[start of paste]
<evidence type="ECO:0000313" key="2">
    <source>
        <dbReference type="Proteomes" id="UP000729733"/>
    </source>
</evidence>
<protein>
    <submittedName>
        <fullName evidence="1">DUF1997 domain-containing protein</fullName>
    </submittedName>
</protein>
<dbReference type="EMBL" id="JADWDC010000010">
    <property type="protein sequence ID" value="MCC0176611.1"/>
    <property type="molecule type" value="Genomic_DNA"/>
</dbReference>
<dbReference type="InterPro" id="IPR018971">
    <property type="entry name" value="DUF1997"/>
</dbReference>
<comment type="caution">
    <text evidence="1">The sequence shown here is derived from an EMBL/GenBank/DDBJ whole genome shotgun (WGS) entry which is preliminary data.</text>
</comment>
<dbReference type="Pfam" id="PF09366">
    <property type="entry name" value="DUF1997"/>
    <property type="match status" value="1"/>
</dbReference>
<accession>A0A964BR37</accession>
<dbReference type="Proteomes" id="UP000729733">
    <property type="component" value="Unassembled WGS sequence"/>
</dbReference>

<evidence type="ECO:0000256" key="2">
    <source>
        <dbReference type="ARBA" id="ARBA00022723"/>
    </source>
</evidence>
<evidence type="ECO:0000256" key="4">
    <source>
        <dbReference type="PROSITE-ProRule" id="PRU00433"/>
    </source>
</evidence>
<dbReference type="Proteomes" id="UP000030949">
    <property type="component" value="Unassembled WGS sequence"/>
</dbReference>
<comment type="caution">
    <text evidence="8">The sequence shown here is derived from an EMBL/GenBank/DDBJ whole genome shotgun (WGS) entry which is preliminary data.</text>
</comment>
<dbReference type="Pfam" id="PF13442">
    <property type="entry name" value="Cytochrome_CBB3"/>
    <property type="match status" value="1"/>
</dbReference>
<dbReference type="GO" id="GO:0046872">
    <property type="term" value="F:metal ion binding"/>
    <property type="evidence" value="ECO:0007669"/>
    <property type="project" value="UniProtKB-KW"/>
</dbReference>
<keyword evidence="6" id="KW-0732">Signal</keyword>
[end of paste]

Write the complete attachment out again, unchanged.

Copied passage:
<evidence type="ECO:0000313" key="2">
    <source>
        <dbReference type="Proteomes" id="UP000729733"/>
    </source>
</evidence>
<protein>
    <submittedName>
        <fullName evidence="1">DUF1997 domain-containing protein</fullName>
    </submittedName>
</protein>
<dbReference type="EMBL" id="JADWDC010000010">
    <property type="protein sequence ID" value="MCC0176611.1"/>
    <property type="molecule type" value="Genomic_DNA"/>
</dbReference>
<dbReference type="InterPro" id="IPR018971">
    <property type="entry name" value="DUF1997"/>
</dbReference>
<comment type="caution">
    <text evidence="1">The sequence shown here is derived from an EMBL/GenBank/DDBJ whole genome shotgun (WGS) entry which is preliminary data.</text>
</comment>
<dbReference type="Pfam" id="PF09366">
    <property type="entry name" value="DUF1997"/>
    <property type="match status" value="1"/>
</dbReference>
<accession>A0A964BR37</accession>
<dbReference type="Proteomes" id="UP000729733">
    <property type="component" value="Unassembled WGS sequence"/>
</dbReference>

<evidence type="ECO:0000256" key="2">
    <source>
        <dbReference type="ARBA" id="ARBA00022723"/>
    </source>
</evidence>
<evidence type="ECO:0000256" key="4">
    <source>
        <dbReference type="PROSITE-ProRule" id="PRU00433"/>
    </source>
</evidence>
<dbReference type="Proteomes" id="UP000030949">
    <property type="component" value="Unassembled WGS sequence"/>
</dbReference>
<comment type="caution">
    <text evidence="8">The sequence shown here is derived from an EMBL/GenBank/DDBJ whole genome shotgun (WGS) entry which is preliminary data.</text>
</comment>
<dbReference type="Pfam" id="PF13442">
    <property type="entry name" value="Cytochrome_CBB3"/>
    <property type="match status" value="1"/>
</dbReference>
<dbReference type="GO" id="GO:0046872">
    <property type="term" value="F:metal ion binding"/>
    <property type="evidence" value="ECO:0007669"/>
    <property type="project" value="UniProtKB-KW"/>
</dbReference>
<keyword evidence="6" id="KW-0732">Signal</keyword>